If you have ever wondered what chem trails are all about, take a look at this report from the United Kingdom. It discusses a joint plan with the United States to help mitigate the effects of human activity on climate change.
Chem-Trail Confessions About Geo-Engineering
Geo-engineering describes activities specifically and deliberately designed to effect a change in the global climate with the aim of minimizing or reversing anthropogenic (that is human caused) climate change. Geo-engineering covers many techniques and technologies but splits into two broad categories: those that remove carbon dioxide from the atmosphere such as sequestering and locking carbon dioxide in geological formations; and those that reflect solar radiation.
Techniques in this category include the injection of sulphate aerosols into the stratosphere to mimic the cooling effect caused by large volcanic eruptions.The technologies and techniques vary so much that any regulatory framework forgeo engineering cannot be uniform. Instead, those techniques, particularly carbon removal,that are closely related to familiar existing technologies, could be regulated by developing the international regulation of the existing regimes to encompass geo-engineering. For other technologies, especially solar refection, new regulatory arrangements will have to be developed.
There are three reasons why, we believe, regulation is needed. First, in the future some geo-engineering techniques may allow a single country unilaterally to affect the climate. Second, some—albeit very small scale—geo-engineering testing is already underway. Third,we may need geo-engineering as a “Plan B” if, in the event of the failure of “Plan A”—the reduction of greenhouse gases—we are faced with highly disruptive climate change. If we start work now it will provide the opportunity to explore fully the technological,environmental, political and regulatory issues.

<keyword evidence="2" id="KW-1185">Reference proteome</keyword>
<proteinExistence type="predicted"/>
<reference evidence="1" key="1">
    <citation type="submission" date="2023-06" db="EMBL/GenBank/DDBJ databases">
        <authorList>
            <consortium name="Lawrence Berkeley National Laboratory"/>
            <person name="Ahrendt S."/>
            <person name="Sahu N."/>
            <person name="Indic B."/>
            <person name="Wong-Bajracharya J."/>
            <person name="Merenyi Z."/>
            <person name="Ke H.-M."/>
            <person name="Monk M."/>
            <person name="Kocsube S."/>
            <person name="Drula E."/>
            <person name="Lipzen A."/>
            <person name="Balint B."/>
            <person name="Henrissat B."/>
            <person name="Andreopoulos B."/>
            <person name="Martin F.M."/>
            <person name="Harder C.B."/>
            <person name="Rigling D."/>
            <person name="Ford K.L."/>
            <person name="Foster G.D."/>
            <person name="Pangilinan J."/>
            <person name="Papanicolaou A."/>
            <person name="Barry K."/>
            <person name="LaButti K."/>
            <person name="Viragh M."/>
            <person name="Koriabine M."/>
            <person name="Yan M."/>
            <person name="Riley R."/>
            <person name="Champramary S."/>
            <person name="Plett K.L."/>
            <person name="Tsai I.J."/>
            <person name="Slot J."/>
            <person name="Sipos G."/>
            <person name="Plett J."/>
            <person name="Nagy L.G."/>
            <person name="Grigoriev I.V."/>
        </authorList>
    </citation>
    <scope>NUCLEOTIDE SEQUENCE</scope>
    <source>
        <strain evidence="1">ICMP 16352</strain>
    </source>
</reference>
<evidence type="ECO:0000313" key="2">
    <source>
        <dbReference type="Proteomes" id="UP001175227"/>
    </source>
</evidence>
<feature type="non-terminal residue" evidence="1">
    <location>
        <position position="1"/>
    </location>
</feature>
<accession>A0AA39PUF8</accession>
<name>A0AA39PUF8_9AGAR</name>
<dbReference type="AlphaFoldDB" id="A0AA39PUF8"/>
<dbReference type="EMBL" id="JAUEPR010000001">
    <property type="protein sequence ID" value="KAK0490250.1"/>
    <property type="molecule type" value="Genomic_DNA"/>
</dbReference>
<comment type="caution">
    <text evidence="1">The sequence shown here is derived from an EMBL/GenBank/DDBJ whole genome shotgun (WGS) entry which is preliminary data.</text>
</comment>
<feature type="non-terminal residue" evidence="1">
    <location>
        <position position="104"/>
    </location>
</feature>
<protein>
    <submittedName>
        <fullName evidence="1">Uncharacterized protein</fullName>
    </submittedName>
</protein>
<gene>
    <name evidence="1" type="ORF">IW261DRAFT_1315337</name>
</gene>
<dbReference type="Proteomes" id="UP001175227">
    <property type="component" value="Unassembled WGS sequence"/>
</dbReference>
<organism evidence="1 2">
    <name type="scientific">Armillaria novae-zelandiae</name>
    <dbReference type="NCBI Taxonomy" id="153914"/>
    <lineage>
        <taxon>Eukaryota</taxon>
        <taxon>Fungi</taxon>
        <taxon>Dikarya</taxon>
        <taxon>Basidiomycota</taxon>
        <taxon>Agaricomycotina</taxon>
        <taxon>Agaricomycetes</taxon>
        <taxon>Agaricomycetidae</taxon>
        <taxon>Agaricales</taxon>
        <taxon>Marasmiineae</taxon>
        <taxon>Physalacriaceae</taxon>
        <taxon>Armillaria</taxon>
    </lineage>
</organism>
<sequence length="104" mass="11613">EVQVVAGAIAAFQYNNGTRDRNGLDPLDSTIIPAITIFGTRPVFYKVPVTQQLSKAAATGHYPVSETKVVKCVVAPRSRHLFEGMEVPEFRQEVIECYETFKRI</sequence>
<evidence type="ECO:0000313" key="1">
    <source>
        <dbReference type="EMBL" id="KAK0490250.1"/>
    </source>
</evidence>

We are not calling for an international treaty but for the groundwork for regulatory arrangements to begin. Geoengineering techniques should be graded with consideration to factors such as trans-boundary effect, the dispersal of potentially hazardous materials in the environment and the direct effect on ecosystems. The regulatory regimes for geoengineering should then be tailored accordingly. The controls should be based on a set of principles that command widespread agreement—for example, the disclosure of geo-engineering research and open publication of results and the development of governance arrangements before the deployment of geo-engineering techniques.
The UN is the route by which, eventually, we envisage the regulatory framework operating but first the UK and other governments need to push geo-engineering up the international agenda and get processes moving.This inquiry was innovative in that we worked collaboratively with the US House of Representatives Science and Technology Committee, the first international joint working of this kind for a House of Commons select committee. We found the experience constructive and rewarding and, we hope, successful. We are enthusiastic supporters of collaborative working between national legislatures on topics such as geo-engineering with international reach.
Our Report covering the regulation of geo-engineering will now dovetail into a wider inquiry that the House of Representatives Committee is carrying out on geo-engineering. Science, technology and engineering are key to solving global challenges and we commend to our successor committee international collaboration as an innovative way to meet these challenges.